Saturday, 5 March 2011
Children’s Canal Books in England. (Part3). Moral Tales 1880-1900 cont’d.
Illustrations from Rob Rat
The century of the ‘Moral Tale’ was drawing to a close and the Edwardian era was dawning; and with it came some new ideas. Victorian paternalism and class values lessened their hold on author’s imaginations and sickly sweet religious themes were definitely on the wain. A book of this kind in which religion plays a surprisingly low role is 'Us' by Mrs Molesworth which was first published in 1885.
But before we leave the C19th and its ‘moral tales’, four books that seem to me to be typical ‘moral tales’ but which I can find no mention of in any canal bibliography that I’ve seen. Acknowledgement should be made here to Mark Baldwin and his excellent ‘ A Bibliography of British Canals 1623 – 1950’ in the book ‘Canals , A New Look’ P’bd 1984. All canal book collectors should have a copy. Its quite indispensible and a mine of information on books you didn’t know existed. Even here though I can find no mention of these four books in my collection.
‘Silent Highways – A story of Barge Life’ by F Palmer was published in 1881 and is thus quite an early entry in the genre. It’s a typical example of it’s kind as it climbs the heights and plumbs the depths with chapter headings such as ‘Does it Hurt to be Dead’, ‘This is Heaven Ain’t It’, ‘Hungry and Penniless’ and ‘Joy at Last’, the final outcome being that all the participants seem to have caught smallpox and died!! The story such as it is , is set on boats travelling between London and the Black Country.
First editions of‘Over There -A Story of Canal Life’ (c 1889) have F.C.F as the author on the cover ,whilst later editions have the authors name in full - F.C.Fanshawe. I can find no reference to this book nor to‘Waif and Gipsy’ (c1893) The second book was written by A D Phelps and is partly set on a London bound boat on the Bridgewater canal. 'Silent highways' & 'Over there' are both very rare the British Library even does not have the latter as it was destroyed in the Blitz and they have not been able to replace it.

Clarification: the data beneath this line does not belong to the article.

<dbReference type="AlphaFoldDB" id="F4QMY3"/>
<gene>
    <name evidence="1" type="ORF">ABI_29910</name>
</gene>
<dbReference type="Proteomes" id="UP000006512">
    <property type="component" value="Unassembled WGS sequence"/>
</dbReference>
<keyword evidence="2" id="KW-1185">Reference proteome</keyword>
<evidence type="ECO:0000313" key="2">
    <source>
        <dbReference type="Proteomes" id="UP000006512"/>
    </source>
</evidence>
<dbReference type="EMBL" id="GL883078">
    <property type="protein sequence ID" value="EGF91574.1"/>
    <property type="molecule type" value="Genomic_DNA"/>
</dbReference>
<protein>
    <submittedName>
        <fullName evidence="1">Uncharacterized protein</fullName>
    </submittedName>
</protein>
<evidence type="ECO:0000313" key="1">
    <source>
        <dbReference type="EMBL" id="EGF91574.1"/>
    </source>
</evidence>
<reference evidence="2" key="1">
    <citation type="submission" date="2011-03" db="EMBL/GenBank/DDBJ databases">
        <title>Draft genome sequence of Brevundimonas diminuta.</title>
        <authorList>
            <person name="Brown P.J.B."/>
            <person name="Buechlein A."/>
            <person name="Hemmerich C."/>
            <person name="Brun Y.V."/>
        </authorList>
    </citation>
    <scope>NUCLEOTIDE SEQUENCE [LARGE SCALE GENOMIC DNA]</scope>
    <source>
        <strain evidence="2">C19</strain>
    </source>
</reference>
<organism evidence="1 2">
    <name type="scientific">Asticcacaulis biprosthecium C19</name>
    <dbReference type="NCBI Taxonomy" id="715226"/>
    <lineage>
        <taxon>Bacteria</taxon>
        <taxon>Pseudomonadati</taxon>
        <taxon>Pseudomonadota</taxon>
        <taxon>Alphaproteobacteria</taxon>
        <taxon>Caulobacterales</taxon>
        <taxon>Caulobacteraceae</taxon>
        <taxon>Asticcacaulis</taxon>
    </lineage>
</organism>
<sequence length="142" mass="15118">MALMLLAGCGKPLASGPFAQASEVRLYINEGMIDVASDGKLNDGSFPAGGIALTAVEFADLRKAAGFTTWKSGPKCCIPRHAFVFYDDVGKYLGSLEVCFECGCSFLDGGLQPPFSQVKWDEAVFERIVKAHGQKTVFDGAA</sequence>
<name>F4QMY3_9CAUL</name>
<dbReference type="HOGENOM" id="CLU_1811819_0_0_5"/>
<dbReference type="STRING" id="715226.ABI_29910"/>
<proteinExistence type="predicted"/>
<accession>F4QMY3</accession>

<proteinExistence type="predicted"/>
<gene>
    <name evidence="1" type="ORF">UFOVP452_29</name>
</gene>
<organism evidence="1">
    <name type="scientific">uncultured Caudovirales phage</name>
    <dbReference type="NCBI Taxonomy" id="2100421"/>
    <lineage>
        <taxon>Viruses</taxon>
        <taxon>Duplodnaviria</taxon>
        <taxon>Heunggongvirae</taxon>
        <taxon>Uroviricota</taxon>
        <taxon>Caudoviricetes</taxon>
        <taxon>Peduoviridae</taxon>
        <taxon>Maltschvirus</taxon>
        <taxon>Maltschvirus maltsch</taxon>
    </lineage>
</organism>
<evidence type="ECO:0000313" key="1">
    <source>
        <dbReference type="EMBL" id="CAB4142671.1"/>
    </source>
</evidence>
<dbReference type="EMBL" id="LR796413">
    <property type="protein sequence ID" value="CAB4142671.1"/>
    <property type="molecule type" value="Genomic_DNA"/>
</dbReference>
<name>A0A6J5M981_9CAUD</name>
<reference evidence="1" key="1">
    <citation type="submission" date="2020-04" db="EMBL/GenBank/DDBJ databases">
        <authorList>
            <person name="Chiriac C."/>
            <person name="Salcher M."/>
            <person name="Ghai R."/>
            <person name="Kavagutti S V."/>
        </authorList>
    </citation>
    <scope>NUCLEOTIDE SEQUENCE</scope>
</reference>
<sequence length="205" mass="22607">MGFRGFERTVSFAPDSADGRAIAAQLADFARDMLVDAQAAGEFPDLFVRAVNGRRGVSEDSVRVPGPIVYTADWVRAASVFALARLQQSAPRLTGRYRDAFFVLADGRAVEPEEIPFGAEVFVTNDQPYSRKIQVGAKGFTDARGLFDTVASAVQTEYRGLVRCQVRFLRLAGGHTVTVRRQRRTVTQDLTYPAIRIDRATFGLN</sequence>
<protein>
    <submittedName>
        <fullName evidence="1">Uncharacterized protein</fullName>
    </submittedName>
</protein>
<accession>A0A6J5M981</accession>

Finally Adela Mount’s ‘ Robin Dear – A Story of Canal Life’ was published in 1903, rather late for a moral tale. This book has probably the best cover illustration and design of all these books. It portrays a horse pulling a wide beam barge with a lock in the background and is a beautiful example of book cover illustration done in an early art nouveau style. This is interesting in itself as the story is set on a boat travelling from King’s Langley on the Grand Junction Canal to Leicester. Keen canal buffs will spot the problem here !. Other places mentioned in the text are Heyford furnaces and Weedon.
Published as prizes and often going to juveniles who had little access to other books, these books must have instilled fear and horror in a whole generation of children and could have been responsible for the landsman's derogatory epithets of ‘dirty bargee’ etc. It is no wonder that the working population on the boats kept themselves to themselves and regarded people on the ‘bank’ with distrust. In the face of an almost universal hostility backed by an evangelical fervour, who could blame them.
Today these books can be seen as virtual diatribes. They were however a product of their time and of the religious and moral viewpoints of their authors. That conditions were bad on some of the boats cannot be disputed but then so were the conditions in the slums of the big cities. Many boatpeople led clean,honest and industrious lives, some did not. It had always been the same and indeed remained so right up to the final days of carrying in the last century.
That these books were produced in their thousands, seems almost impossible to believe as they are quite hard to find now! Many of them however are available as ‘print on demand’ books.
A final note – If you have come across any moral tales not noted here –then I would love to hear about them.
This blog continues into a new century……( See Children's Books Part4.)